After a long summer drought, suddenly new Blu-ray and DVD releases are falling, as it were, from the sky. La Cieca invites the cher public to peruse a gaggle of operatic offerings after the jump. Read more »
It’s rare to encounter a video of an opera that has zero redeeming qualities, but I think I might have found it: the latest Arena di Verona La Traviata. It’s truly awful from every perspective: singing, acting, production, musical values. There’s really just no reason it’s on the market. The liner notes say that the performance took place in 2011. It should have stayed in the vaults. Read more »
For those of you still queasy after Mary Zimmerman’s sophomoric snarknado attack on Bellini’s La Sonnambula, the new DVD of the Stuttgart Opera production by Jossi Wieler and Sergio Morabito should provide a bracing restorative. Here is a production that takes the work very, very seriously. This is La Sonnambula via Shirley Jackson—a ghost story with an overlay of communal guilt and hints of cycles of abuse and abandonment.
The curtain rises on the common room on the ground floor of Lisa’s inn; no rustic mill, but there is a gently flowing stream visible through a rear window. It’s an ominous space lined with locked wardrobes and a heavy scattering of votive candles. Mail overflows the mailboxes and the tables are scattered about as if the previous occupants had fled in a hurry. It’s easy to believe this place is haunted. Read more »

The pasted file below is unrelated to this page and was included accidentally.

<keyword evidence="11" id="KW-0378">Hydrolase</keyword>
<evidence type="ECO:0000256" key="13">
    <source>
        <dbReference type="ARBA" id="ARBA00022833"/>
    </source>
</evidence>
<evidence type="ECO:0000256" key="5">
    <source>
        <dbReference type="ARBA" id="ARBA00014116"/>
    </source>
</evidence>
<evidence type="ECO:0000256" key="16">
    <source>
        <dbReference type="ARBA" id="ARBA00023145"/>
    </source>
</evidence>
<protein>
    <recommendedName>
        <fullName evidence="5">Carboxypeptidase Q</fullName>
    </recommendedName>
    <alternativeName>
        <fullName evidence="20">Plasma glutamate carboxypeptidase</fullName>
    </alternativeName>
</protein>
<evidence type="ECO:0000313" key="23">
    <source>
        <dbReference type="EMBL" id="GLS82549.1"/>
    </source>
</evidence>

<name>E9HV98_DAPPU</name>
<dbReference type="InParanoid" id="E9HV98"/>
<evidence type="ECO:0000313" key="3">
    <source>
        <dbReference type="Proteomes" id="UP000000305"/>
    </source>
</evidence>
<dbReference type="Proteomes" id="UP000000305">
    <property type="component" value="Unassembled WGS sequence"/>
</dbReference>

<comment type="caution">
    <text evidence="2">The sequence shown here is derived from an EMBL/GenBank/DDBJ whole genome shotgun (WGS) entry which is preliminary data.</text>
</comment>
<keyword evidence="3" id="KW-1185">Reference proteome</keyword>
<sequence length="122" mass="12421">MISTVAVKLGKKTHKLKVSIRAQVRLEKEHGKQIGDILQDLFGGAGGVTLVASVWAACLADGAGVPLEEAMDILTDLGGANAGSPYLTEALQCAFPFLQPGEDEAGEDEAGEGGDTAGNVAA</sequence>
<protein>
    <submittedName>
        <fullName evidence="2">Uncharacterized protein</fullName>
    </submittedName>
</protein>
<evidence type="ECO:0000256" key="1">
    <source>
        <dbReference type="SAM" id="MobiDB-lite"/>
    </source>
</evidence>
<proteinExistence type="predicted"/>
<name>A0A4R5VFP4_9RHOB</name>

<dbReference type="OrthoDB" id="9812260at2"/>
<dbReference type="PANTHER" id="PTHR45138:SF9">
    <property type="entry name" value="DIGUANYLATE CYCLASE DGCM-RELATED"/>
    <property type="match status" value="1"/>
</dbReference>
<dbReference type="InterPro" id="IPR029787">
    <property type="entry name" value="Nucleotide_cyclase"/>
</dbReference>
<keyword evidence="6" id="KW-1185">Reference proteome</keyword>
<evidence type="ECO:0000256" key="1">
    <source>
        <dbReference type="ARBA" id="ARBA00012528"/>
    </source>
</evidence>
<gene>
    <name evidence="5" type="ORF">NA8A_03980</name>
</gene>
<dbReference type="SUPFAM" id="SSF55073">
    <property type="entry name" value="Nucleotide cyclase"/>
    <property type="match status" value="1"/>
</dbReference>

The Salzburg Festival has long had the image of this place where for a little over a month, the very best singers are brought together with the very best conductors and the very best directors to create the very best productions the opera world has to offer.
Some ideas are so absurd that the only way to describe them is to simply use the liner notes.
With the help of our friends at ArtHaus Musik, the Deutsche Oper Berlin have really been emptying out their archives and that’s certainly all for the good.
It appears that Mariame Clément’s conception of Don Pasquale is that the opera should be retitled Malatesta.
Benjamin Britten’s final opera Death in Venice, based on Thomas Mann’s 1912 novella, is given a lush and quite beautiful production from stage director Deborah Warner for the English National Opera.
In Mussorgsky’s Boris Godunov, all the Russian people starve and suffer, but none has suffering like the mental agonies of Tsar Boris.
Before there was Verdi’s Otello, Rossini’s Otello was considered the master operatic adaptation of Shakespeare’s tragedy.